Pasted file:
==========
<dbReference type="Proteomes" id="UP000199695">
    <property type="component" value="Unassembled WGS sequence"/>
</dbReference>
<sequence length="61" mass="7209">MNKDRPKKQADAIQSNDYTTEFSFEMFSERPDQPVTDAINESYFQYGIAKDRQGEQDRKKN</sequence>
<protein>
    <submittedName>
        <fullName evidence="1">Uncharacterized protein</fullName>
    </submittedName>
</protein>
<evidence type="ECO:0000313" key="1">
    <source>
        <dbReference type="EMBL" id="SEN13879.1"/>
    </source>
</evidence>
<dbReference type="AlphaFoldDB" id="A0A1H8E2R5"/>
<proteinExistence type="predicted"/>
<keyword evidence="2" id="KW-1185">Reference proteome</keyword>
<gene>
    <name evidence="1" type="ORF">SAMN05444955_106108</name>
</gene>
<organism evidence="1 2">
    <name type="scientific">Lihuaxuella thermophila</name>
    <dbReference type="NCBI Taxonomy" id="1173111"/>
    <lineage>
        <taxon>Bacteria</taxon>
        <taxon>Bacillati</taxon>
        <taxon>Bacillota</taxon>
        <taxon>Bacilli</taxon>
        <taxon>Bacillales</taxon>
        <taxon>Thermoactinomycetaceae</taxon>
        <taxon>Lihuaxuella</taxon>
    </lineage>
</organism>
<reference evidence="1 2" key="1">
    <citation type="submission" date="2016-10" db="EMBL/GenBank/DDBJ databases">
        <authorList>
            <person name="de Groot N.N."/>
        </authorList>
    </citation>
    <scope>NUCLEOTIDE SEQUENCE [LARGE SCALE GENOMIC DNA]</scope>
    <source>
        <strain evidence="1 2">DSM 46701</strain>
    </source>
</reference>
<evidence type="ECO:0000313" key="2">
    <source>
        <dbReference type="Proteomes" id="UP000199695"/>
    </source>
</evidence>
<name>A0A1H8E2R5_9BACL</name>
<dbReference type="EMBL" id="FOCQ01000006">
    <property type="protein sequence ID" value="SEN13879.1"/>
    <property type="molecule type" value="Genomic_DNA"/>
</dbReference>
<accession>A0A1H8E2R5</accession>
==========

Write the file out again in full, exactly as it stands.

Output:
<dbReference type="Proteomes" id="UP000199695">
    <property type="component" value="Unassembled WGS sequence"/>
</dbReference>
<sequence length="61" mass="7209">MNKDRPKKQADAIQSNDYTTEFSFEMFSERPDQPVTDAINESYFQYGIAKDRQGEQDRKKN</sequence>
<protein>
    <submittedName>
        <fullName evidence="1">Uncharacterized protein</fullName>
    </submittedName>
</protein>
<evidence type="ECO:0000313" key="1">
    <source>
        <dbReference type="EMBL" id="SEN13879.1"/>
    </source>
</evidence>
<dbReference type="AlphaFoldDB" id="A0A1H8E2R5"/>
<proteinExistence type="predicted"/>
<keyword evidence="2" id="KW-1185">Reference proteome</keyword>
<gene>
    <name evidence="1" type="ORF">SAMN05444955_106108</name>
</gene>
<organism evidence="1 2">
    <name type="scientific">Lihuaxuella thermophila</name>
    <dbReference type="NCBI Taxonomy" id="1173111"/>
    <lineage>
        <taxon>Bacteria</taxon>
        <taxon>Bacillati</taxon>
        <taxon>Bacillota</taxon>
        <taxon>Bacilli</taxon>
        <taxon>Bacillales</taxon>
        <taxon>Thermoactinomycetaceae</taxon>
        <taxon>Lihuaxuella</taxon>
    </lineage>
</organism>
<reference evidence="1 2" key="1">
    <citation type="submission" date="2016-10" db="EMBL/GenBank/DDBJ databases">
        <authorList>
            <person name="de Groot N.N."/>
        </authorList>
    </citation>
    <scope>NUCLEOTIDE SEQUENCE [LARGE SCALE GENOMIC DNA]</scope>
    <source>
        <strain evidence="1 2">DSM 46701</strain>
    </source>
</reference>
<evidence type="ECO:0000313" key="2">
    <source>
        <dbReference type="Proteomes" id="UP000199695"/>
    </source>
</evidence>
<name>A0A1H8E2R5_9BACL</name>
<dbReference type="EMBL" id="FOCQ01000006">
    <property type="protein sequence ID" value="SEN13879.1"/>
    <property type="molecule type" value="Genomic_DNA"/>
</dbReference>
<accession>A0A1H8E2R5</accession>